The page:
My crunchy spine and creaky neck forced me to confront the fact that I hadn’t been to a yoga class in months. So today, on a rainy wet Monday, with Husband on the third day of a five-day trip to Abu Dhabi, I dragged myself to Prana Power Yoga in Union Square. I’d never been there but their class schedule listed an “hour of power” class at noon, and hey, who doesn’t need an hour of power?
Let me get one thing straight: I like bikram yoga for its sheer sweaty insanity and because there’s very little of the “breathe out of the left side of your nostril and imagine lightness traveling down your spine” sort of talk. That kind of talk makes me want to giggle, wildly and inappropriately.
So when I went off to my power-hour, all I wanted was a stretched out spine and a fast sweat in between preparing for tomorrow’s teaching and picking up the apartment. What I got was—well, okay, to say it was an epiphany would be a tad strong—but what I got was a moment of clarity about the ongoing struggles I’ve been having with Caleb.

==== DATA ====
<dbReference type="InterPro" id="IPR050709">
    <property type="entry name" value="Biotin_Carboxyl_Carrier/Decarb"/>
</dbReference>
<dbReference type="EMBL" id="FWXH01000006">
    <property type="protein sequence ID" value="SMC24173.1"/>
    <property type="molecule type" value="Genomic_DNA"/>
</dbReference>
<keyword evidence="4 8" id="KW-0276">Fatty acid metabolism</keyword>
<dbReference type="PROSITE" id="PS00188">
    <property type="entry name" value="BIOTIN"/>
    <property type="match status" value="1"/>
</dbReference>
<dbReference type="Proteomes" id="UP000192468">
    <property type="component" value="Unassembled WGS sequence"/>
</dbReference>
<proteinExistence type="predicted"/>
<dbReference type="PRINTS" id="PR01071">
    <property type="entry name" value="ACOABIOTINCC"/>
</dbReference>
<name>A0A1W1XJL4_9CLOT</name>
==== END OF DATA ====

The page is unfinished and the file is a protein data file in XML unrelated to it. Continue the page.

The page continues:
At the beginning of our hour, as we sat in the hot windowless studio, the teacher asked us to close our eyes and breathe down our spine (I felt giggles welling up), and then she asked us to visualize someone who might teach us something—could be someone we love, but maybe not, and to concentrate on that person.
Unbidden into my head came Caleb’s face when he’s angry, but this time I saw sadness in his eyes, as if he didn’t really want to be angry but couldn’t help himself. As his face floated around in my head, the yoga teacher said “think about what you might learn from this person…what you might commit to during your practice today” and bing, two words pop up: patience…compassion.
I’ve been short on both of these things lately, particularly (alas) with Caleb. On an almost daily basis, Caleb HATES me. And wants me to find the socks that he likes. He thinks I’m STUPID. But he can’t fall asleep unless I read him a bed-time story. He says BE QUIET when I ask him about his first-grade teacher. And climbs into bed every morning for a morning snuggle. He’s going to RUN AWAY because we are all so MEAN. He says I’m the best mommy in the whole world.
Living with a six-year-old exhausts me. I think it exhausts him, too.